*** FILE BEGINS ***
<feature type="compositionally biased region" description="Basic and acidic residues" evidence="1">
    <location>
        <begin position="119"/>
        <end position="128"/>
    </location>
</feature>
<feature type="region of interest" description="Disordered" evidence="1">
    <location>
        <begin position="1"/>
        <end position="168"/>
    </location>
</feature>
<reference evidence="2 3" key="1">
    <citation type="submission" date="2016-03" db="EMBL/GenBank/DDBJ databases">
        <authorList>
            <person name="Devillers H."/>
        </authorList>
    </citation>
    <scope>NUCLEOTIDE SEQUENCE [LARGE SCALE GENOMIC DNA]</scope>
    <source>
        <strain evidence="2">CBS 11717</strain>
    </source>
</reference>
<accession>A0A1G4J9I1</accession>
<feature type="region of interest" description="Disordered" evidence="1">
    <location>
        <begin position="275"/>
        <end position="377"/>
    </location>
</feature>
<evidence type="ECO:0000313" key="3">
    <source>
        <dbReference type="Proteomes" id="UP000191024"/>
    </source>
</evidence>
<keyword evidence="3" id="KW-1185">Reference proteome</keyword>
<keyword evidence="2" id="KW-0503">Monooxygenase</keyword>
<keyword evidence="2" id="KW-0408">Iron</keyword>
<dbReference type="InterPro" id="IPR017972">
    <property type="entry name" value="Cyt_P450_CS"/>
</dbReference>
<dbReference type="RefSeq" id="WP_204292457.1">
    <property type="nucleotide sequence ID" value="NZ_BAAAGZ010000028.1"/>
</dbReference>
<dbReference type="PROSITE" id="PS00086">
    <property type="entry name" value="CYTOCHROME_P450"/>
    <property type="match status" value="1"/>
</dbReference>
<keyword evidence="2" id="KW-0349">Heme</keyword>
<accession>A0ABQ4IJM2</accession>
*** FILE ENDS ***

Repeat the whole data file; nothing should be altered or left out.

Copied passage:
<feature type="compositionally biased region" description="Basic and acidic residues" evidence="1">
    <location>
        <begin position="119"/>
        <end position="128"/>
    </location>
</feature>
<feature type="region of interest" description="Disordered" evidence="1">
    <location>
        <begin position="1"/>
        <end position="168"/>
    </location>
</feature>
<reference evidence="2 3" key="1">
    <citation type="submission" date="2016-03" db="EMBL/GenBank/DDBJ databases">
        <authorList>
            <person name="Devillers H."/>
        </authorList>
    </citation>
    <scope>NUCLEOTIDE SEQUENCE [LARGE SCALE GENOMIC DNA]</scope>
    <source>
        <strain evidence="2">CBS 11717</strain>
    </source>
</reference>
<accession>A0A1G4J9I1</accession>
<feature type="region of interest" description="Disordered" evidence="1">
    <location>
        <begin position="275"/>
        <end position="377"/>
    </location>
</feature>
<evidence type="ECO:0000313" key="3">
    <source>
        <dbReference type="Proteomes" id="UP000191024"/>
    </source>
</evidence>
<keyword evidence="3" id="KW-1185">Reference proteome</keyword>
<keyword evidence="2" id="KW-0503">Monooxygenase</keyword>
<keyword evidence="2" id="KW-0408">Iron</keyword>
<dbReference type="InterPro" id="IPR017972">
    <property type="entry name" value="Cyt_P450_CS"/>
</dbReference>
<dbReference type="RefSeq" id="WP_204292457.1">
    <property type="nucleotide sequence ID" value="NZ_BAAAGZ010000028.1"/>
</dbReference>
<dbReference type="PROSITE" id="PS00086">
    <property type="entry name" value="CYTOCHROME_P450"/>
    <property type="match status" value="1"/>
</dbReference>
<keyword evidence="2" id="KW-0349">Heme</keyword>
<accession>A0ABQ4IJM2</accession>